Review : The 21st Century Volkswagen Beetle
Review : The 21st Century Volkswagen Beetle

Can the newly launched 21st century Volkswagen Beetle ride out the nostalgia wave and still come out shining?

To the freewheeling rebels of the world, Beetles have always been cultural heavyweights. Even if you take the formidable talents of the greatest musical act in the history of pop, completely out of the equation, the Volkswagen Beetle manages hold its own as a legitimate cultural icon.  It didn’t prescribe to any conventions, certainly not when it came to design or engine layout, so in that sense it fit in rather well with the hippie lot. But even when its many patrons faded out, the original Beetle didn’t – with production ending sometime around 2003.


The Beetle is only available as a hardtop in India


The year 1998 had already introduced the second act, however, its radicalism was misplaced and hence it was largely met with indifference. The whole ‘flower power’ routine qualified it as effeminate and even though it sold in decent numbers across Europe and the US, it wasn’t seen as a successful car, leaving it up to VW to take a sad song and make it better before the sun permanently set on the Beetle brand. They decided to give it another go in 2011, thus bringing us to the new(est) 21st century Beetle.


Soon to be launched in India, the new new Beetle paints a more effective retro-cool image than its immediate predecessor. At first glance, VW could be accused of injecting masculinity into it by giving it a more hunkered silhouette, but a keener eye will immediately find a strong resemblance to its ancestor – one that wasn’t there with the previous one. Visually at least, it is a much more accurate homage to the original Beetle. Large round headlamps flank a swooping bonnet, with a sleek fastback wrapping up a smooth, scuplted exterior. It seemed pretty enough when being driven around the German countryside, a few kilometers outside VW’s home in Wolfsburg, but it looked rather striking when I saw it a few days later, displayed at the Buddh International Circuit in Delhi.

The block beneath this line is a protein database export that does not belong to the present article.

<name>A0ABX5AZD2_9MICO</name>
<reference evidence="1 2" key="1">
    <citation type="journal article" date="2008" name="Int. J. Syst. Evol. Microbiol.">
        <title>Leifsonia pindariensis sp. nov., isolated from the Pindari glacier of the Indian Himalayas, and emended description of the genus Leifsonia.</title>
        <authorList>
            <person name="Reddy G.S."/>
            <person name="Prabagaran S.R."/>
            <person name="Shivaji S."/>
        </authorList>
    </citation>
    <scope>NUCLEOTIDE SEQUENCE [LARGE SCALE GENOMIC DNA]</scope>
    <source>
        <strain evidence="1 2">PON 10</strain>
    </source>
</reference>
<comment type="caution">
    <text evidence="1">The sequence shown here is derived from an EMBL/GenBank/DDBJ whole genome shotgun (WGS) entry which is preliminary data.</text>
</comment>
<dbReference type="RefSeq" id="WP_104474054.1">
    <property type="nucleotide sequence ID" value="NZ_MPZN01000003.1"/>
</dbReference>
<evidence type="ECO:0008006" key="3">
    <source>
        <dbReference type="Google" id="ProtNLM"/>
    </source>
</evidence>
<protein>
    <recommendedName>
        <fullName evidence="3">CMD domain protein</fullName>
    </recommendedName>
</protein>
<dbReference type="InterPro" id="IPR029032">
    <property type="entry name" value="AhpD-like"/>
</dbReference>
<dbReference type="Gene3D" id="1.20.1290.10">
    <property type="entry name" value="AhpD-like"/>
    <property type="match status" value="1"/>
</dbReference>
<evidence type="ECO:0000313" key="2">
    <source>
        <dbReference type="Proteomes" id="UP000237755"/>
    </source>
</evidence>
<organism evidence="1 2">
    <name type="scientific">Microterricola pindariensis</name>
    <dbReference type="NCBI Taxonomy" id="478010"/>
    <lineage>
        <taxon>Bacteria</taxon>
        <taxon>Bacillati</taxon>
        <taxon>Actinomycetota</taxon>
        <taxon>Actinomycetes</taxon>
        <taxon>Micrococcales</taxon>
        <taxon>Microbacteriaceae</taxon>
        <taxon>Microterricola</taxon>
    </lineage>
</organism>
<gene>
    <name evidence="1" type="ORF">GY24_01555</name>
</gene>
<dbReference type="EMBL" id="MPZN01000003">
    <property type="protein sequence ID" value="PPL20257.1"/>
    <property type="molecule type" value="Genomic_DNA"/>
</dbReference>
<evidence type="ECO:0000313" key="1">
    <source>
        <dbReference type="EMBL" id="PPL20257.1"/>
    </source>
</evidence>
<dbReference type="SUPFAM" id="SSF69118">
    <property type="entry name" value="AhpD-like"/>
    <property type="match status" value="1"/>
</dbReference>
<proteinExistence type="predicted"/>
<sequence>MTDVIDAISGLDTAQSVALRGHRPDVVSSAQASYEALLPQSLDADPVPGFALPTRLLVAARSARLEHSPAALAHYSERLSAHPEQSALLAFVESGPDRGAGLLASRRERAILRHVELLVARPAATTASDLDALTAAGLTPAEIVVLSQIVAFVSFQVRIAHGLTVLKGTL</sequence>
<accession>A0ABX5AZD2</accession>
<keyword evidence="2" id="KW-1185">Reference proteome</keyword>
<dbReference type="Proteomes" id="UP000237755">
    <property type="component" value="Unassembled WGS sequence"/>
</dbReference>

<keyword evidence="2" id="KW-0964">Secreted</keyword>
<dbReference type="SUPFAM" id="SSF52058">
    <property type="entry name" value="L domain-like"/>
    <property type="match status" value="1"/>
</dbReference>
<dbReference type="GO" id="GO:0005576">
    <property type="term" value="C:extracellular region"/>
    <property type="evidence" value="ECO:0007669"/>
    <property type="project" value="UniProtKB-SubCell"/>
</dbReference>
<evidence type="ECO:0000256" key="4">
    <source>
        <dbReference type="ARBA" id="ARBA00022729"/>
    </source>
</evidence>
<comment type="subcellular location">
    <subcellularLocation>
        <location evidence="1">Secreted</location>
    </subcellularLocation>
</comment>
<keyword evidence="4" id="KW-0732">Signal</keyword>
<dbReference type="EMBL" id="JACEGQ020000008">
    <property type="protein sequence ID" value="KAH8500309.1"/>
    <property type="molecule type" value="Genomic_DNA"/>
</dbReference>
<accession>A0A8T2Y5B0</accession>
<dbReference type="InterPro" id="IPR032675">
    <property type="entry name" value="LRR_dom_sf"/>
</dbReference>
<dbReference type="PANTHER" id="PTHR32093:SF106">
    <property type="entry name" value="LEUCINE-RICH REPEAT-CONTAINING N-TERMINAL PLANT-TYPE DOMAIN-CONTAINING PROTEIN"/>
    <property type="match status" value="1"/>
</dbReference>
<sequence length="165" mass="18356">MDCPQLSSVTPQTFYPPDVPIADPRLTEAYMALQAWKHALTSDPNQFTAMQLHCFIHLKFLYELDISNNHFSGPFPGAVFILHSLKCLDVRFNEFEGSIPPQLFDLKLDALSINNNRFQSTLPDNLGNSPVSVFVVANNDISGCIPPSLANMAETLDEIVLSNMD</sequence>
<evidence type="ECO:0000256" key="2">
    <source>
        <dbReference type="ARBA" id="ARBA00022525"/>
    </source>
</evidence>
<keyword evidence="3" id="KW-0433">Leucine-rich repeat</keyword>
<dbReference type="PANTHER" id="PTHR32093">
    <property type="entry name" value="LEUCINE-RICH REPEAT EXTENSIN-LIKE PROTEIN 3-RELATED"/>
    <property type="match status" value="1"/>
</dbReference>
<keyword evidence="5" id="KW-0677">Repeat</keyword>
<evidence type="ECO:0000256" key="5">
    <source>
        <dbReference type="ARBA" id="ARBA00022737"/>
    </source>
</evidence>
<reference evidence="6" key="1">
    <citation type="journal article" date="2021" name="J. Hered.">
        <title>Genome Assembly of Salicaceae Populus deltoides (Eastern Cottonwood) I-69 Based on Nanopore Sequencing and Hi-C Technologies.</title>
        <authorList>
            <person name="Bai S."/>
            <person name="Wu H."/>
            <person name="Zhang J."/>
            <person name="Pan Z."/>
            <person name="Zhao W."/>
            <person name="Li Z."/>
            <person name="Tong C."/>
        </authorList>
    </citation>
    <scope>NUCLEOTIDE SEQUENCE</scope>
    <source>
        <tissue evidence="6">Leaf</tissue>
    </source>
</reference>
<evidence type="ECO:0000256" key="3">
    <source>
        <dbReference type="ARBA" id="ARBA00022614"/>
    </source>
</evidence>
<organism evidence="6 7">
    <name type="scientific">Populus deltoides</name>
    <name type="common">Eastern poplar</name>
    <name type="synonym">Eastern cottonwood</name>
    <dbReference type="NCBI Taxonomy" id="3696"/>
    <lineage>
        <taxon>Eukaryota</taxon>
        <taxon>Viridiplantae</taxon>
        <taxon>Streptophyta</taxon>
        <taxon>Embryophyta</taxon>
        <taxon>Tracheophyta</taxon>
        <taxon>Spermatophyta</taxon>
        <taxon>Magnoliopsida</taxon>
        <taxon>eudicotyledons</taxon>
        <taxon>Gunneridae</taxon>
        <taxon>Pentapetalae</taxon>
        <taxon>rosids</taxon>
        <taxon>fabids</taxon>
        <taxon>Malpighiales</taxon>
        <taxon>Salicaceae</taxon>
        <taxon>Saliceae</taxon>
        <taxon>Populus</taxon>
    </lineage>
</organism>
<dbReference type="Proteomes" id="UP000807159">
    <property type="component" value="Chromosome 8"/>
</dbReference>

Since the 1.4 litre TSI is what we’ll be getting in India, that’s the powerplant we’ll be looking at. The engine is a turbo-petrol producing a healthy 148 bhp of power and 25.3 kgm of torque, which are deployed via a 7-speed, DSG (dual clutch) gearbox. The engine, much like its predecessor, continues to remain up front, as do the set of wheels getting the juice. The delivery is quite  smooth, if not urgent since the Beetle’s 1.3 tonnes seems to prolong the linearity of the delivery. As is typical of new VW petrols, the engine is refined and smooth with a strong mid-range although power tapers off at post the 5000 rpm mark. The car only appeared to break a sweat on the Autobahn, so it should prove fairly sufficient on Indian roads. VW’s DSG unit is a fine feather in their cap, so it is as smooth a gearbox as expected from a VW.


The neo-retro, luxury hatchback space is rather small in India, so the Beetle would essentially be a part of a trio completed by the Mini Cooper and the Abarth 595 Competizione. It’s dimensions make it too large to be a hot hatch, but the new Beetle is sufficiently spruced up to make it a novelty purchase. With a little bit of colour provided by a two-tone dash, and another guage cluster measuring the oil pressure, turbo boost levels etc there are elements that try to break the monotony of a run-of-the mill premium VW – but you’ll find quality in much larger portions than you will innovation.



Driving around perfectly smooth roads, it was hard to guage how India-ready the suspension is. Possibly to counter the car’s own weight, the suspension seems to be a bit stiff, transmitting subtle bumps into the ride quality. The steering is light and sufficiently precise – in typical teutonic fashion, the new Beetle feels spacious, planted and totally comfortable. It might not be quite as engaging as the Mini, but it will undoubtedly serve its purpose of turning heads and allowing you to stand out of the crowd – even a crowd of Audis, Minis and other VWs because of it’s rather distinct appearance.


Yes, at 28.73 lakh (Ex-Mumbai), the car is expensive. In essence it’s a perfectly likeable car, but will it be able to transcend its likeability to become a memorable car? The 1.4 TSI is zippy, but not thrillingly so, it’s cute, but not achingly so. In the space it occupies, it manages to be a mix of fast, fashionable and practical – a trifecta not too many cars can hit with ease.




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